Effectively Improving First Contact Resolution Rates
Given its importance, organisations need to be continually looking to improve their FCR rates. This requires a focus on four key areas:
1. Adopt a Consistent Methodology for Measuring and Tracking FCR
You can measure the successful conclusion of customer interactions in multiple ways. For example, you can:
- Ask agents to mark whether a query has been satisfactorily resolved
- Track issues to see if they were re-opened
- Deploy supervisors to monitor calls and check if they are concluded (quality assurance)
- Automate the analysis of call recordings to see if the query was resolved
- Ask customers if they feel their issue has been resolved either via agents or by conducting a post-call IVR survey.
90% of contact centres use quality assurance monitoring to gather FCR data. 71% of contact centre professionals that had deployed this method score it as ‘very useful’ for measuring FCR. While 27% saw it as very/somewhat useful but not as effective as the automated analysis of call recordings.
2. Build Effective Collaboration Between Departments
Too often queries seen as dealt with by the contact centre hit a roadblock elsewhere in the business. Different departmental processes must sync up to deliver on what customer service agents tell consumers is going to happen.
For example, if an agent promises the customer that a replacement product within 24 hours, there needs to be a clear process to notify the warehouse team about this and ensure it happens. Otherwise, consumers will end up calling again, lowering FCR rates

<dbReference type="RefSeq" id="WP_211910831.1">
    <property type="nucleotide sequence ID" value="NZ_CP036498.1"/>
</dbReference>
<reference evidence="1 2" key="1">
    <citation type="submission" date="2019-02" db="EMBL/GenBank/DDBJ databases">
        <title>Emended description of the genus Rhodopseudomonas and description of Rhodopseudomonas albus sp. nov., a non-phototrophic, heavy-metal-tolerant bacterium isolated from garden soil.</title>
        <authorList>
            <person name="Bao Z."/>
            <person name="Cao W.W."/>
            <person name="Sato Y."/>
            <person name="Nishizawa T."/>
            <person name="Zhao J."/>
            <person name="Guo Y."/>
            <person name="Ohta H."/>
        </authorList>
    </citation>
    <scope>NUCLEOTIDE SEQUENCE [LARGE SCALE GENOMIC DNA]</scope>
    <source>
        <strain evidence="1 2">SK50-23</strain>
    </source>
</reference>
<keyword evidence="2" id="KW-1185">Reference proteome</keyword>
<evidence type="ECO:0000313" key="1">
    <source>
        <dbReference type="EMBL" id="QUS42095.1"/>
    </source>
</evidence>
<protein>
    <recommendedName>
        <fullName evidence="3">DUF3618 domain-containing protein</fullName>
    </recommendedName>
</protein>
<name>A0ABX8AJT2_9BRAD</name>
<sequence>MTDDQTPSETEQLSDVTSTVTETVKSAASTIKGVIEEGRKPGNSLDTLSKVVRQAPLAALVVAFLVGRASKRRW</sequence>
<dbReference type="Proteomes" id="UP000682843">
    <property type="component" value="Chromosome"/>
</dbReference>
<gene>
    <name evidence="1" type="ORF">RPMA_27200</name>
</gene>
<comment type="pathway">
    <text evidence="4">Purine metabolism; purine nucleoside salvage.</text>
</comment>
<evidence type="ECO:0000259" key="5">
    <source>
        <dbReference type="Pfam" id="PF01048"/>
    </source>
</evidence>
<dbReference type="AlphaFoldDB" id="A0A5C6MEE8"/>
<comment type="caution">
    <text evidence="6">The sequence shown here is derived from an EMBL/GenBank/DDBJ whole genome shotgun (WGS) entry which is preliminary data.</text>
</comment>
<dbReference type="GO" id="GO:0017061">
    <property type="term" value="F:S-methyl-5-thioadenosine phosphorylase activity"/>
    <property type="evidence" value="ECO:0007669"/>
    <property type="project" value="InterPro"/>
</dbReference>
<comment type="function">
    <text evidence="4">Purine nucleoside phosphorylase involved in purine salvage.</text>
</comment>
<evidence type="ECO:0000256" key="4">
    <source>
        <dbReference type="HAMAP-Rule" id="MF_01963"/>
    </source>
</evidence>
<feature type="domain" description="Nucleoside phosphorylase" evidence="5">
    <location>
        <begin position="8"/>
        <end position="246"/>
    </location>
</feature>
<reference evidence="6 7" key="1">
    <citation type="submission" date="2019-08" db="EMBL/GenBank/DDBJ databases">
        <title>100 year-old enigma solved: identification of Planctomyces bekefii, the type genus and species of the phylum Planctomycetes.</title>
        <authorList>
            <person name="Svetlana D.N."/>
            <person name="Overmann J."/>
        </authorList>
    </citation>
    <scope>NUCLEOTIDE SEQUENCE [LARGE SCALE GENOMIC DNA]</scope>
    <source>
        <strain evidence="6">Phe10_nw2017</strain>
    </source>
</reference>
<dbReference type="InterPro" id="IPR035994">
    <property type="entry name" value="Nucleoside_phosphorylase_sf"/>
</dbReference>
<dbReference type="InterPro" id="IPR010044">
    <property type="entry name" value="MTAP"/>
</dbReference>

3. Share and Update Knowledge Constantly
Making sure that all agents have access to the latest information is crucial to ensuring they can answer queries without needing to put callers on hold or phoning back.
The best way to make this happen is through a single knowledge base which can be accessed by all agents and is constantly updated with new answers. This helps drive higher FCR and improved consistency.
4. Communicate Clearly Across the Business
For example, make the customer service team is fully aware of any events that are likely to generate more calls. This could be a new product launch, or a redesigned bill that customers are unfamiliar with. Brief the the contact centre briefed about these events ahead of time so they can prepare.
Where possible, add relevant information to the website/self-service system in order to deflect basic queries.
Nearly half (49%) of B2C companies say good customer service is a top way of gaining a competitive advantage. However, in an increasingly complex world, consumers are more likely than ever to contact a brand.
How you deal with these queries and meet their needs is therefore critical. Adopting the correct strategy to increase First Contact Resolution rates within your organisation is crucial to ongoing customer service success.This blog post has been re-published by kind permission of Enghouse Interactive – View the Original Article
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Call Centre Helper is not responsible for the content of these guest blog posts. The opinions expressed in this article are those of the author, and do not necessarily reflect those of Call Centre Helper.